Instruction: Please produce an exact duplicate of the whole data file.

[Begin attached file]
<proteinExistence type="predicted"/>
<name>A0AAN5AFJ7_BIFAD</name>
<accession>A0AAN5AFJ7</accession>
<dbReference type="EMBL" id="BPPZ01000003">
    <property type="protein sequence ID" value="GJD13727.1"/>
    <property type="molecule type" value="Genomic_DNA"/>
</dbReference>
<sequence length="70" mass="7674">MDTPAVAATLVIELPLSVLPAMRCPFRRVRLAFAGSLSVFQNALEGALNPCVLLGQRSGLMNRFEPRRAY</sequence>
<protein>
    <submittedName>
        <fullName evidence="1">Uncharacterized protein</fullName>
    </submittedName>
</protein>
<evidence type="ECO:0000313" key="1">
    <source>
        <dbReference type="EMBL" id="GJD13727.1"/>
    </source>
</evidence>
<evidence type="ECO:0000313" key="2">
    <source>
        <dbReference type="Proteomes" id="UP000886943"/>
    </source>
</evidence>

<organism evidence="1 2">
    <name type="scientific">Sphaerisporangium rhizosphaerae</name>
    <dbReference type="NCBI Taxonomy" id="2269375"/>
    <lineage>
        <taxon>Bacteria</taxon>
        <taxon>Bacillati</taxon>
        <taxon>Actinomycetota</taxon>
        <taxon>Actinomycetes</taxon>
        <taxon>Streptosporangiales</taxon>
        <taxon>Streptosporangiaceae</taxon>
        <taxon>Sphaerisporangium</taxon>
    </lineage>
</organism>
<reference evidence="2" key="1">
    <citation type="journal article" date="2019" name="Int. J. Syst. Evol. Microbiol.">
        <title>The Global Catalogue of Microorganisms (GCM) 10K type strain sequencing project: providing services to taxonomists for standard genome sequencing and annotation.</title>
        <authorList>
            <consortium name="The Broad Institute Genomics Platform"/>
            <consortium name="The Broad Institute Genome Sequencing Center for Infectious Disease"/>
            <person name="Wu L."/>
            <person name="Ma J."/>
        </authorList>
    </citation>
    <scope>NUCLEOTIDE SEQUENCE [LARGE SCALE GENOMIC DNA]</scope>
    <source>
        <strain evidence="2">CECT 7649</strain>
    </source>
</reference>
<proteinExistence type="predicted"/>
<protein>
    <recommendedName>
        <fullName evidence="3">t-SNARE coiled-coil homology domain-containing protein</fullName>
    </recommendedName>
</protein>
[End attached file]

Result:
<proteinExistence type="predicted"/>
<name>A0AAN5AFJ7_BIFAD</name>
<accession>A0AAN5AFJ7</accession>
<dbReference type="EMBL" id="BPPZ01000003">
    <property type="protein sequence ID" value="GJD13727.1"/>
    <property type="molecule type" value="Genomic_DNA"/>
</dbReference>
<sequence length="70" mass="7674">MDTPAVAATLVIELPLSVLPAMRCPFRRVRLAFAGSLSVFQNALEGALNPCVLLGQRSGLMNRFEPRRAY</sequence>
<protein>
    <submittedName>
        <fullName evidence="1">Uncharacterized protein</fullName>
    </submittedName>
</protein>
<evidence type="ECO:0000313" key="1">
    <source>
        <dbReference type="EMBL" id="GJD13727.1"/>
    </source>
</evidence>
<evidence type="ECO:0000313" key="2">
    <source>
        <dbReference type="Proteomes" id="UP000886943"/>
    </source>
</evidence>

<organism evidence="1 2">
    <name type="scientific">Sphaerisporangium rhizosphaerae</name>
    <dbReference type="NCBI Taxonomy" id="2269375"/>
    <lineage>
        <taxon>Bacteria</taxon>
        <taxon>Bacillati</taxon>
        <taxon>Actinomycetota</taxon>
        <taxon>Actinomycetes</taxon>
        <taxon>Streptosporangiales</taxon>
        <taxon>Streptosporangiaceae</taxon>
        <taxon>Sphaerisporangium</taxon>
    </lineage>
</organism>
<reference evidence="2" key="1">
    <citation type="journal article" date="2019" name="Int. J. Syst. Evol. Microbiol.">
        <title>The Global Catalogue of Microorganisms (GCM) 10K type strain sequencing project: providing services to taxonomists for standard genome sequencing and annotation.</title>
        <authorList>
            <consortium name="The Broad Institute Genomics Platform"/>
            <consortium name="The Broad Institute Genome Sequencing Center for Infectious Disease"/>
            <person name="Wu L."/>
            <person name="Ma J."/>
        </authorList>
    </citation>
    <scope>NUCLEOTIDE SEQUENCE [LARGE SCALE GENOMIC DNA]</scope>
    <source>
        <strain evidence="2">CECT 7649</strain>
    </source>
</reference>
<proteinExistence type="predicted"/>
<protein>
    <recommendedName>
        <fullName evidence="3">t-SNARE coiled-coil homology domain-containing protein</fullName>
    </recommendedName>
</protein>